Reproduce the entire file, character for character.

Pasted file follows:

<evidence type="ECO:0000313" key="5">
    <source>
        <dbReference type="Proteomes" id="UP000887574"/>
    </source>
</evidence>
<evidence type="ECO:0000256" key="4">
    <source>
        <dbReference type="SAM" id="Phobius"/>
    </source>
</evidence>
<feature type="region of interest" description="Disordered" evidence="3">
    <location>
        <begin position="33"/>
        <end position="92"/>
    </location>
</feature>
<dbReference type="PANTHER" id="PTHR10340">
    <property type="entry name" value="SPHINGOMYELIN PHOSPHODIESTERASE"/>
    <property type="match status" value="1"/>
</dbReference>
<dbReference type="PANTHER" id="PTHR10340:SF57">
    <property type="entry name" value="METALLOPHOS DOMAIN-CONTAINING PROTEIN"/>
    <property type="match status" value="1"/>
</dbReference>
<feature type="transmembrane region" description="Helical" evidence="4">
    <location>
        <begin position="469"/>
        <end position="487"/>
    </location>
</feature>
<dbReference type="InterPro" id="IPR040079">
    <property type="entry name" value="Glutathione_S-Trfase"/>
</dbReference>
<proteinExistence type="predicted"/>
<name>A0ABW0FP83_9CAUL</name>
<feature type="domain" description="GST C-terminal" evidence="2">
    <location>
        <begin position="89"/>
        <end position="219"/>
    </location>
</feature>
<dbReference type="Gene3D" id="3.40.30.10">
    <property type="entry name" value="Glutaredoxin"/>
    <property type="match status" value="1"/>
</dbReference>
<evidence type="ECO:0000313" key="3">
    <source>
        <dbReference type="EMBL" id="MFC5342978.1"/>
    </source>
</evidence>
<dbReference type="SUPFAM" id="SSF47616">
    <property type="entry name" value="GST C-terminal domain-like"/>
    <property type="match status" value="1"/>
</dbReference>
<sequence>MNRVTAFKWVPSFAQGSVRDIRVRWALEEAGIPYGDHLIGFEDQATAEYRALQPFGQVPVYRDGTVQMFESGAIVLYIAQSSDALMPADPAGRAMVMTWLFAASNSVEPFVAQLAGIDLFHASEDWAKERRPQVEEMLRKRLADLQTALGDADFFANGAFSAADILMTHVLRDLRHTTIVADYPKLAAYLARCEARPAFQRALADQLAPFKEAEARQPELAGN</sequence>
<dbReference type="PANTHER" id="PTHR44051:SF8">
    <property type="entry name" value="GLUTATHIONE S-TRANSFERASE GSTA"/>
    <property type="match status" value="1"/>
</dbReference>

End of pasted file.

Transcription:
<evidence type="ECO:0000313" key="5">
    <source>
        <dbReference type="Proteomes" id="UP000887574"/>
    </source>
</evidence>
<evidence type="ECO:0000256" key="4">
    <source>
        <dbReference type="SAM" id="Phobius"/>
    </source>
</evidence>
<feature type="region of interest" description="Disordered" evidence="3">
    <location>
        <begin position="33"/>
        <end position="92"/>
    </location>
</feature>
<dbReference type="PANTHER" id="PTHR10340">
    <property type="entry name" value="SPHINGOMYELIN PHOSPHODIESTERASE"/>
    <property type="match status" value="1"/>
</dbReference>
<dbReference type="PANTHER" id="PTHR10340:SF57">
    <property type="entry name" value="METALLOPHOS DOMAIN-CONTAINING PROTEIN"/>
    <property type="match status" value="1"/>
</dbReference>
<feature type="transmembrane region" description="Helical" evidence="4">
    <location>
        <begin position="469"/>
        <end position="487"/>
    </location>
</feature>
<dbReference type="InterPro" id="IPR040079">
    <property type="entry name" value="Glutathione_S-Trfase"/>
</dbReference>
<proteinExistence type="predicted"/>
<name>A0ABW0FP83_9CAUL</name>
<feature type="domain" description="GST C-terminal" evidence="2">
    <location>
        <begin position="89"/>
        <end position="219"/>
    </location>
</feature>
<dbReference type="Gene3D" id="3.40.30.10">
    <property type="entry name" value="Glutaredoxin"/>
    <property type="match status" value="1"/>
</dbReference>
<evidence type="ECO:0000313" key="3">
    <source>
        <dbReference type="EMBL" id="MFC5342978.1"/>
    </source>
</evidence>
<dbReference type="SUPFAM" id="SSF47616">
    <property type="entry name" value="GST C-terminal domain-like"/>
    <property type="match status" value="1"/>
</dbReference>
<sequence>MNRVTAFKWVPSFAQGSVRDIRVRWALEEAGIPYGDHLIGFEDQATAEYRALQPFGQVPVYRDGTVQMFESGAIVLYIAQSSDALMPADPAGRAMVMTWLFAASNSVEPFVAQLAGIDLFHASEDWAKERRPQVEEMLRKRLADLQTALGDADFFANGAFSAADILMTHVLRDLRHTTIVADYPKLAAYLARCEARPAFQRALADQLAPFKEAEARQPELAGN</sequence>
<dbReference type="PANTHER" id="PTHR44051:SF8">
    <property type="entry name" value="GLUTATHIONE S-TRANSFERASE GSTA"/>
    <property type="match status" value="1"/>
</dbReference>